Steven Salvatore's "And They Lived..." is queer, fairytale-like perfection
There's a fairytale within the pages of Steven Salvatore's recent YA release And They Lived..., and I'm not talking about the queer romance between the main character, Chase, and his love interest. There's an actual, literal fairytale that Steven wrote into the pages of their novel and which I found to be utterly charming and a delightful addition — more ephemera like this in books, please!
But there's so much more to love about And They Lived... than the ode to Disney. I loved Chase, the gender-questioning (who uses he/him pronouns throughout the book) main character who also has struggled with an eating disorder and body dysmorphia. When I tell you that I sobbed reading this book because of the portrayal of a character who has always thought (and often been told) that he isn't enough because of the way his body looks...hoo boy. This book was an emotional ride for this fat blogger who has almost always hated her body.
Like, shit... I resonated so deeply with Chase's body dysmorphia throughout the book, which was not something I knew I could do? TIL, I guess!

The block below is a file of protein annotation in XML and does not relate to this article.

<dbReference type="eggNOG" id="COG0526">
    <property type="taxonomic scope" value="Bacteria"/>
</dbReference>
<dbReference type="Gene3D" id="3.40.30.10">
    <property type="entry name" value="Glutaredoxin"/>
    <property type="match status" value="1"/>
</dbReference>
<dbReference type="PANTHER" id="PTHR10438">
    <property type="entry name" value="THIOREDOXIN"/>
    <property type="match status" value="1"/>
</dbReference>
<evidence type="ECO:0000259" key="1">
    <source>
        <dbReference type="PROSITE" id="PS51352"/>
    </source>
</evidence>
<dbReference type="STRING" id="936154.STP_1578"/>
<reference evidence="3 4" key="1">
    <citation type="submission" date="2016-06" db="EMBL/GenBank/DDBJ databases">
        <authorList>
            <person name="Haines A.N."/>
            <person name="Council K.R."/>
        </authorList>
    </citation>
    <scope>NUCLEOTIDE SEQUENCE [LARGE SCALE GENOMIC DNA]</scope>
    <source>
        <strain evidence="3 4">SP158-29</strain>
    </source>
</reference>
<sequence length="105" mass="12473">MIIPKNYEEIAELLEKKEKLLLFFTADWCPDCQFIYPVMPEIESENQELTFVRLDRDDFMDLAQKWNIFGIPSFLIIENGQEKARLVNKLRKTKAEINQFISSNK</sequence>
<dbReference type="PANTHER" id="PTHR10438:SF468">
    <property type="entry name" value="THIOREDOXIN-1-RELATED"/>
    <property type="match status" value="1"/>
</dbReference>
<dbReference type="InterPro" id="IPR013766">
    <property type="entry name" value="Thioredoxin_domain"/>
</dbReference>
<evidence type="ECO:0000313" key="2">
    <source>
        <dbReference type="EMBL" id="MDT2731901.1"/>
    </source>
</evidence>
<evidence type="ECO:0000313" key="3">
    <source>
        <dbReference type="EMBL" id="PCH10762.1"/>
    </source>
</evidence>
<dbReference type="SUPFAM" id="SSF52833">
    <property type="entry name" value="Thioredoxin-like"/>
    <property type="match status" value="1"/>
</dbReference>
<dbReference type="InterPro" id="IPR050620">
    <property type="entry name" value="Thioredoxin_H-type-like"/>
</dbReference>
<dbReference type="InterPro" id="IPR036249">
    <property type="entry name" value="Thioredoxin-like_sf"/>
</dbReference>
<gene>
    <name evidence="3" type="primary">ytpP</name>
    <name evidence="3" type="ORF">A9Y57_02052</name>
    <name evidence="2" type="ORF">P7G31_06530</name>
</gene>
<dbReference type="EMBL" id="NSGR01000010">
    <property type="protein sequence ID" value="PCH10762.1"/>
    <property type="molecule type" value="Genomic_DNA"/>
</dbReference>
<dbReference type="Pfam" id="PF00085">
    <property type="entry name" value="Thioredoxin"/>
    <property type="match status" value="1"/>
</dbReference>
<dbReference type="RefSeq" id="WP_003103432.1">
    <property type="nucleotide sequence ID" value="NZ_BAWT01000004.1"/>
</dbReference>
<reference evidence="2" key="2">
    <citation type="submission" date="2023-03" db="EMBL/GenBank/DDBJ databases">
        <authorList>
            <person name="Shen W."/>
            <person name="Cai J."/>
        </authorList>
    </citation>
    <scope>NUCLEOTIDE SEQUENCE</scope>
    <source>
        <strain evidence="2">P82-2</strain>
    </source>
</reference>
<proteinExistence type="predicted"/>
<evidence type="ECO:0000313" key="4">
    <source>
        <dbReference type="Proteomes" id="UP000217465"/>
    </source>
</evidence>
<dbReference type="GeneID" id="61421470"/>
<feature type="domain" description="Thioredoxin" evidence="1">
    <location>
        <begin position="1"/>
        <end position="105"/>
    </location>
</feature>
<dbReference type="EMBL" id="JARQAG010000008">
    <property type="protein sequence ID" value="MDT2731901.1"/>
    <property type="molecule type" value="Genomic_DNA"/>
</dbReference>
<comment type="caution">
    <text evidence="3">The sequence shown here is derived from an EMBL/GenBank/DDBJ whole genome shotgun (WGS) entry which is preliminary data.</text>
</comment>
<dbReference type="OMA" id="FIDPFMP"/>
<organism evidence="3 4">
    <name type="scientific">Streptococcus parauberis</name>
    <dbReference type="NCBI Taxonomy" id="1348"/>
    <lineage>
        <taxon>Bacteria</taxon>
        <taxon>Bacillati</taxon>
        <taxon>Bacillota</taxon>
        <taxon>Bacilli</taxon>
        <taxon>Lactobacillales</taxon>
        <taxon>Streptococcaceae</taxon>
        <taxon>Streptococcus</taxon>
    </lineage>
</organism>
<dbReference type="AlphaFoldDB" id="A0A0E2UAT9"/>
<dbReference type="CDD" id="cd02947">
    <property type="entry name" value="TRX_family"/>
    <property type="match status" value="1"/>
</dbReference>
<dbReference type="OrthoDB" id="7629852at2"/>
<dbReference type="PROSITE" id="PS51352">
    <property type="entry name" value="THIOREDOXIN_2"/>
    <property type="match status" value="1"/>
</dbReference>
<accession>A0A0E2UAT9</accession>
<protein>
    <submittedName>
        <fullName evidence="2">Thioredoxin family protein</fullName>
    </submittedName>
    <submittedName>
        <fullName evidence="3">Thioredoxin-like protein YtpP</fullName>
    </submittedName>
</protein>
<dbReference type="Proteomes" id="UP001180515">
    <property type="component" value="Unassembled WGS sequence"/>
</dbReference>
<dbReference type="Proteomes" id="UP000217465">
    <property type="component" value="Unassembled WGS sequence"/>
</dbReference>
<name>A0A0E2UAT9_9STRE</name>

I also loved, like straight-up adored, the cast of supporting characters in this book. Sofia and Chloe are the older, wiser, maybe a little unhinged mentor figures I would like in my own life, please. The way they cared for Chase, which meant standing up for him and sometimes calling him out, was a true and beautiful depiction of platonic love, including tough love done well. It's so rare for me to see tough love in a book and think it's actually not just manipulative behavior, and the moments where Sofia and Chloe had to call Chase out were shining examples of that, to me.
Another thing I loved? THERAPY. On the page!!
Chase's passion is for animation, which I cannot relate to because I can't draw a stick figure at all, much less draw and BRING TO LIFE something aesthetically pleasing, but I loved how clearly his passion for his craft shone through on the page. I love books about passionate people pursuing their passions.
The dark night of the soul in this book was honestly one that I wasn't sure we could come back from, and I'm going to give negative details on it for spoiler purposes, but let's just say — it was executed so well I wanted to write a whole craft essay on the way Steven employed apologies and forgiveness in this novel.
I don't know what else to say. I loved this book. You should read it. I received an ARC from the publisher in exchange for an honest review, but if you want to read it, you can follow this affiliate link (I get commission) to order And They Lived... from Bookshop.org.